Troubling the Water

Remarks for the Fulbright Awards in Distinguished Teaching Program
Fulbright Teachers Exchange
Washington, DC
April 4, 2013


Troubling the water.

An old Jesuit teacher of mine shared that expression with me when I was in high school. He told me that’s what teachers do.

The expression comes from Chapter 5 in the Book of John. John sets the scene in Bethesda, not our Washington suburb where Bloomingdale’s is, but a pool of water near the sheep’s gate in early Jerusalem, where sick people went to be cured. Interestingly, “Bethesda” means two contradictory things. In Hebrew and Aramaic, it means both “house of mercy” or “house of grace. But it could also be a pun meaning “house of shame or disgrace.”


I don’t want to affect local property values, but I want you to hold that contradiction in mind—shame and grace—while I quote from King James version of the story:

“For an Angel went downe at a certaine season into the poole, and troubled the water: whosoever then first after the troubling of the water stepped in, was made whole of whatsoever disease he had.”

So sickness turned into health, ignorance into strength, a house of personal fear and shame turned into a house of possibility and grace—all because an angel troubled the stagnant waters, stirred fresh air into what was flat and still.

Troubling the waters. That’s how my teacher taught me to understand teaching. And it’s stuck with me.

Before you worry that I’m going to start giving a sermon, though, I just want to explain that what you do, what all teachers do, is so important, so urgent that it’s hard for me not to talk about it in dramatic and emotional terms.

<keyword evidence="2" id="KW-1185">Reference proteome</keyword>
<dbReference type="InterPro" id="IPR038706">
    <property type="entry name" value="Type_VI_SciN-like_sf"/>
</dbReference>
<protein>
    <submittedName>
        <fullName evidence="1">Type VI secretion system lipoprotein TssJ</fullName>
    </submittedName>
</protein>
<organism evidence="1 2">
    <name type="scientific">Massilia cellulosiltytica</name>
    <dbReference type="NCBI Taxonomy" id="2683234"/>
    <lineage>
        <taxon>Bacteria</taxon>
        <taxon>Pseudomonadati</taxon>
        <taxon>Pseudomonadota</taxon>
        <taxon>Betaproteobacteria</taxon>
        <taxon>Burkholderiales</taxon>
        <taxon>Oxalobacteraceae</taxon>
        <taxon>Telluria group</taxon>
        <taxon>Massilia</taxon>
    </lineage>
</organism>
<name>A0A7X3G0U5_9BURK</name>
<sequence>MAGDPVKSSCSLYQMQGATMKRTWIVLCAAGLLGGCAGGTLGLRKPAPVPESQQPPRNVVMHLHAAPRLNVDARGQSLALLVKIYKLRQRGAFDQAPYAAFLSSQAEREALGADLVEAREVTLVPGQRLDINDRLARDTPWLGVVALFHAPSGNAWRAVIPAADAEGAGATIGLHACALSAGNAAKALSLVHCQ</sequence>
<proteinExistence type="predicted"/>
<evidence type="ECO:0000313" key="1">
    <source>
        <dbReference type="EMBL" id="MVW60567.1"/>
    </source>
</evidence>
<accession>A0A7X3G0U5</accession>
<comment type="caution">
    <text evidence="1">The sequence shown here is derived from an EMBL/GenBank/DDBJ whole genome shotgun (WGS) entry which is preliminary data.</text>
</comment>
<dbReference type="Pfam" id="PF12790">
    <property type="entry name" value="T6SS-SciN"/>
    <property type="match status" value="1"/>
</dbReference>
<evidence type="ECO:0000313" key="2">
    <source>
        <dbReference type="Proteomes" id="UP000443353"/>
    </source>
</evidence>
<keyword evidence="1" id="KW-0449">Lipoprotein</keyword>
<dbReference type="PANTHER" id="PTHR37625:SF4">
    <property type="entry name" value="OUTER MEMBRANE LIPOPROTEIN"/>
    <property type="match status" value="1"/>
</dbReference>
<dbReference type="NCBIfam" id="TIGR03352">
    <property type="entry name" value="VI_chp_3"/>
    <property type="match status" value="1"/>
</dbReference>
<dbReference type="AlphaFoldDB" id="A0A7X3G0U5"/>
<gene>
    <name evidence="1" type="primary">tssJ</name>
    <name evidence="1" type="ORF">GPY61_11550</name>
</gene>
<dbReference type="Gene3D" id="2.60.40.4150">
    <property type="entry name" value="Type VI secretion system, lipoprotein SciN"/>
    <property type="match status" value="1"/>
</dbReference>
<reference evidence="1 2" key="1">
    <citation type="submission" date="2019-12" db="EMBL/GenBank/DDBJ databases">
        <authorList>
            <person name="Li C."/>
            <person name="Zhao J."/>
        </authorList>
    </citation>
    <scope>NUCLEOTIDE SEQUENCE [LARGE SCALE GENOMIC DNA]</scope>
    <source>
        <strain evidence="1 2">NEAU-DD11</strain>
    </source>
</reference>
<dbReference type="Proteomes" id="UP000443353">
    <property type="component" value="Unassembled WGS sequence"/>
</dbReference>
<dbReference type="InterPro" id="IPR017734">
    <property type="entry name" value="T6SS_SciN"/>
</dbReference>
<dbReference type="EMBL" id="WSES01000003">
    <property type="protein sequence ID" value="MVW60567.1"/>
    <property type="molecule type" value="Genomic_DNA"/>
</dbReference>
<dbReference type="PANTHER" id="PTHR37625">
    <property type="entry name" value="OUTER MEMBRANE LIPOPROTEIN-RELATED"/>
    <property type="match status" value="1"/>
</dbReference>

At a time when we are worn-down by the demonization of teachers, by jargon that attempts to measure education like factory widgets, I hope you’ll indulge me a few hallelujahs, a little old-fashioned praise of the teaching profession.

I believe by troubling stagnant waters, you do something close to miraculous—providing cures to things that ail us: from the diseases of poverty and troubled homes and lack of hope, you offer knowledge and dignity and opportunity. From the diseases of prejudice, you offer tolerance and understanding. From the dis-ease, the un-ease that comes from being unsure of our future prospects, uncertain of our place in a crowded, complex and rapidly changing world, you offer the tools and the strength for students to create meaningful lives.


John Stuart Mill wrote that teaching is the noblest profession, because, “while physicians only cure one person at a time, teachers instill greatness in many, who themselves go on to do good things.”

And there’s good reason to believe that great philosopher. The idea of nobility actually has its origin in education. It comes from the word gnoscere, which means “to come to know”; not just knowing, but coming to know, which is learning.

Today I understand you’re going to be working with Veronica Boix-Mansilla from Harvard’s Project Zero. Project Zero was started by the psychologist, theorist and Fulbright scholar, Howard Gardner.


Gardner created the well-known theory of multiple intelligences, which explains how people learn things in different ways, how we come to know things in so many different ways—so many ways for children discover their innate nobility, you might say—and so there isn’t just one way to measure this intelligence. Which also means there is far from one method, one curriculum, one strategy to teach.